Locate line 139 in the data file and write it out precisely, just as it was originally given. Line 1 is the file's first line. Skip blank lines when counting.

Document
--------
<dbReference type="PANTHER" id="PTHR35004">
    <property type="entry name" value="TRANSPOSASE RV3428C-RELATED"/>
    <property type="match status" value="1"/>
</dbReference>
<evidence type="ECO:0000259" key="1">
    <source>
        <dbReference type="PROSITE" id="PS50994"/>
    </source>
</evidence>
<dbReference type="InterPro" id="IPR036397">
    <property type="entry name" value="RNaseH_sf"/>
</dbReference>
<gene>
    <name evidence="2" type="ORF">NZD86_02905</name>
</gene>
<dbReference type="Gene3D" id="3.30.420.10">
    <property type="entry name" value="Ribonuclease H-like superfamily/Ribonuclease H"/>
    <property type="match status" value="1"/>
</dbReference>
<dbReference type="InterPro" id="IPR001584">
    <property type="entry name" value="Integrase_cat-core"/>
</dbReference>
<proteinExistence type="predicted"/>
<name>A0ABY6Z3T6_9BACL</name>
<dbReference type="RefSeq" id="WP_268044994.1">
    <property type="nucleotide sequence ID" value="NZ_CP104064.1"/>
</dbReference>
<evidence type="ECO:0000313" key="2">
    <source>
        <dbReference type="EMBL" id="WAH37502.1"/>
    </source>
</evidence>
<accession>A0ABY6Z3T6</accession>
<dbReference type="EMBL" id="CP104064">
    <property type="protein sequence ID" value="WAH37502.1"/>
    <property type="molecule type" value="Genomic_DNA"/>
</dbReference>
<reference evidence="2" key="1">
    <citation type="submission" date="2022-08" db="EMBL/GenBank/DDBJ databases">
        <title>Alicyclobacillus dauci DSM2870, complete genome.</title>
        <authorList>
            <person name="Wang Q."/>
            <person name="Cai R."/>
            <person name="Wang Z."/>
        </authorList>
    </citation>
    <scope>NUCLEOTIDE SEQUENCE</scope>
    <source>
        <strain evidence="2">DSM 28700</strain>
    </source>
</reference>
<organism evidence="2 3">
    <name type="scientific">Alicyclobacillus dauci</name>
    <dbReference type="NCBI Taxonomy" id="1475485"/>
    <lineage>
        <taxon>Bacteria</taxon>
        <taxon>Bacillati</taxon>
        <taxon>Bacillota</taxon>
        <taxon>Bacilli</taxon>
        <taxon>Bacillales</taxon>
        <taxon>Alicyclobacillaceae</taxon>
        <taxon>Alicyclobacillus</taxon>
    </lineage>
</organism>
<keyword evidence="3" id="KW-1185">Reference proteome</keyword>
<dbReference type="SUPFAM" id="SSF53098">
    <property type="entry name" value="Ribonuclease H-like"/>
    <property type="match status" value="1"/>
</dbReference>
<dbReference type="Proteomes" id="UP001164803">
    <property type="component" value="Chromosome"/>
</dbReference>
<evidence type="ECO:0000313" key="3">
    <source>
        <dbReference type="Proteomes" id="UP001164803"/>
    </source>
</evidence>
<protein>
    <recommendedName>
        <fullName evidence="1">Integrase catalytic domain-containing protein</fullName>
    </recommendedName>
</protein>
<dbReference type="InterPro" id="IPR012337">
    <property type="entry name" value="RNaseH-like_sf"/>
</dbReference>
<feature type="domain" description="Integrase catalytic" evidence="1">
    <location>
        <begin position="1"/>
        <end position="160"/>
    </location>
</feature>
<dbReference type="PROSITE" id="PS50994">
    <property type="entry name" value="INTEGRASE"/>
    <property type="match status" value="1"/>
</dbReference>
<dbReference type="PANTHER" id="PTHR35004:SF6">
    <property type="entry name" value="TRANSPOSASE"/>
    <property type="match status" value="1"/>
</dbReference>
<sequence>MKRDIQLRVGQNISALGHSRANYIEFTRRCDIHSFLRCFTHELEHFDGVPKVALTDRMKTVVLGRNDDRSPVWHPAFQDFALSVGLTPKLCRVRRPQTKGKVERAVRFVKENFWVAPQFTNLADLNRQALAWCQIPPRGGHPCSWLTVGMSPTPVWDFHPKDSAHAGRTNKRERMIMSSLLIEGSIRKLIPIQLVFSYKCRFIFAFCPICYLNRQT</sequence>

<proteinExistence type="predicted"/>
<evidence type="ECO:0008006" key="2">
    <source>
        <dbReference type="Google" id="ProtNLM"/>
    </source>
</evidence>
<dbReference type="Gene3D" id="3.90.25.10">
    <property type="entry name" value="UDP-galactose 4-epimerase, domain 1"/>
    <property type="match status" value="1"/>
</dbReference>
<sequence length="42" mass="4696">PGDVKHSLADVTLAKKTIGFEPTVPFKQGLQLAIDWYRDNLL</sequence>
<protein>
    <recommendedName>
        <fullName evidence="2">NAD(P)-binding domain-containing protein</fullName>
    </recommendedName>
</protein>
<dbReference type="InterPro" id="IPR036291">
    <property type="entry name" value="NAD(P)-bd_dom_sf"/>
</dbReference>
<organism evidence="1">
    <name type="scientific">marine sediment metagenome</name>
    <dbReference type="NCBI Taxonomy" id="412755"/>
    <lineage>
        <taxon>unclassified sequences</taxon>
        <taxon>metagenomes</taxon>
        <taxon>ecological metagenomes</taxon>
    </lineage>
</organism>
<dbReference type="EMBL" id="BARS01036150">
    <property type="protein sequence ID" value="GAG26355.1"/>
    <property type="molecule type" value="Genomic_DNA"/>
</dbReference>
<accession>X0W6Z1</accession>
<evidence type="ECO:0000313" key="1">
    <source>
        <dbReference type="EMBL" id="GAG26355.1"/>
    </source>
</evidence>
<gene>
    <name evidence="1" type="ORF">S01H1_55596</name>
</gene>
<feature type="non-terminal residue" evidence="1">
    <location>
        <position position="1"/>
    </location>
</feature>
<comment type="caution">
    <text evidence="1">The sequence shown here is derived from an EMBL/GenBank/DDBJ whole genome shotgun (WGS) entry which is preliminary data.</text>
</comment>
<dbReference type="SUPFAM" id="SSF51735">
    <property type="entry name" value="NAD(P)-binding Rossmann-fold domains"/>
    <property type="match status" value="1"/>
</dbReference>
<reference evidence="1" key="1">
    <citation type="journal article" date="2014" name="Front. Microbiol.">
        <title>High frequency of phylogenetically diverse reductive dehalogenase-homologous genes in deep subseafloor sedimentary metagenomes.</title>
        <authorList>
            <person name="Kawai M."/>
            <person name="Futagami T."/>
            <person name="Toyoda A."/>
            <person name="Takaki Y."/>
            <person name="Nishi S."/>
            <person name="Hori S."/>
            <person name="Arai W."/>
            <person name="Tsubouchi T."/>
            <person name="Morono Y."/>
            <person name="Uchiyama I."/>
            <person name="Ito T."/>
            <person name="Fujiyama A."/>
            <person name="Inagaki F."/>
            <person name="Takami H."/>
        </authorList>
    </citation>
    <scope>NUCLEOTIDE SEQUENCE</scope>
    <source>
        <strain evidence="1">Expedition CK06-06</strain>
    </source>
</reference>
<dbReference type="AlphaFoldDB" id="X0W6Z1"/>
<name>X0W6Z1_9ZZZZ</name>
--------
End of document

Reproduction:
<gene>